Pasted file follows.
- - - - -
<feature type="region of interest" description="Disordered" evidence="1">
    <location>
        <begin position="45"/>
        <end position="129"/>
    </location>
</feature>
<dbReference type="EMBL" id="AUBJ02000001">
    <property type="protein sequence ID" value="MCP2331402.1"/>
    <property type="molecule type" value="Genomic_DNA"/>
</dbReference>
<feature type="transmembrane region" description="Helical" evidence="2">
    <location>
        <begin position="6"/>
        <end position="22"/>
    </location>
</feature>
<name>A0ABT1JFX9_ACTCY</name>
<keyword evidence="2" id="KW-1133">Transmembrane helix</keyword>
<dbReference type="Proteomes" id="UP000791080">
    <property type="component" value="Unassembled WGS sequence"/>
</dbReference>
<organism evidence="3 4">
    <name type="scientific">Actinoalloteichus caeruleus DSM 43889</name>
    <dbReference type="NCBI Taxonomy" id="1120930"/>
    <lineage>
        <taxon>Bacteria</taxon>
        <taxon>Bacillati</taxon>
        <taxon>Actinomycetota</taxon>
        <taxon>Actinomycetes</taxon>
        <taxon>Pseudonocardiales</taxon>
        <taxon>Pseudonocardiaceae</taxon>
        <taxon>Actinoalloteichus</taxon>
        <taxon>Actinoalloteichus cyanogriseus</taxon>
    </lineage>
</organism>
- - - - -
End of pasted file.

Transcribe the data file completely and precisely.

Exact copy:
<feature type="region of interest" description="Disordered" evidence="1">
    <location>
        <begin position="45"/>
        <end position="129"/>
    </location>
</feature>
<dbReference type="EMBL" id="AUBJ02000001">
    <property type="protein sequence ID" value="MCP2331402.1"/>
    <property type="molecule type" value="Genomic_DNA"/>
</dbReference>
<feature type="transmembrane region" description="Helical" evidence="2">
    <location>
        <begin position="6"/>
        <end position="22"/>
    </location>
</feature>
<name>A0ABT1JFX9_ACTCY</name>
<keyword evidence="2" id="KW-1133">Transmembrane helix</keyword>
<dbReference type="Proteomes" id="UP000791080">
    <property type="component" value="Unassembled WGS sequence"/>
</dbReference>
<organism evidence="3 4">
    <name type="scientific">Actinoalloteichus caeruleus DSM 43889</name>
    <dbReference type="NCBI Taxonomy" id="1120930"/>
    <lineage>
        <taxon>Bacteria</taxon>
        <taxon>Bacillati</taxon>
        <taxon>Actinomycetota</taxon>
        <taxon>Actinomycetes</taxon>
        <taxon>Pseudonocardiales</taxon>
        <taxon>Pseudonocardiaceae</taxon>
        <taxon>Actinoalloteichus</taxon>
        <taxon>Actinoalloteichus cyanogriseus</taxon>
    </lineage>
</organism>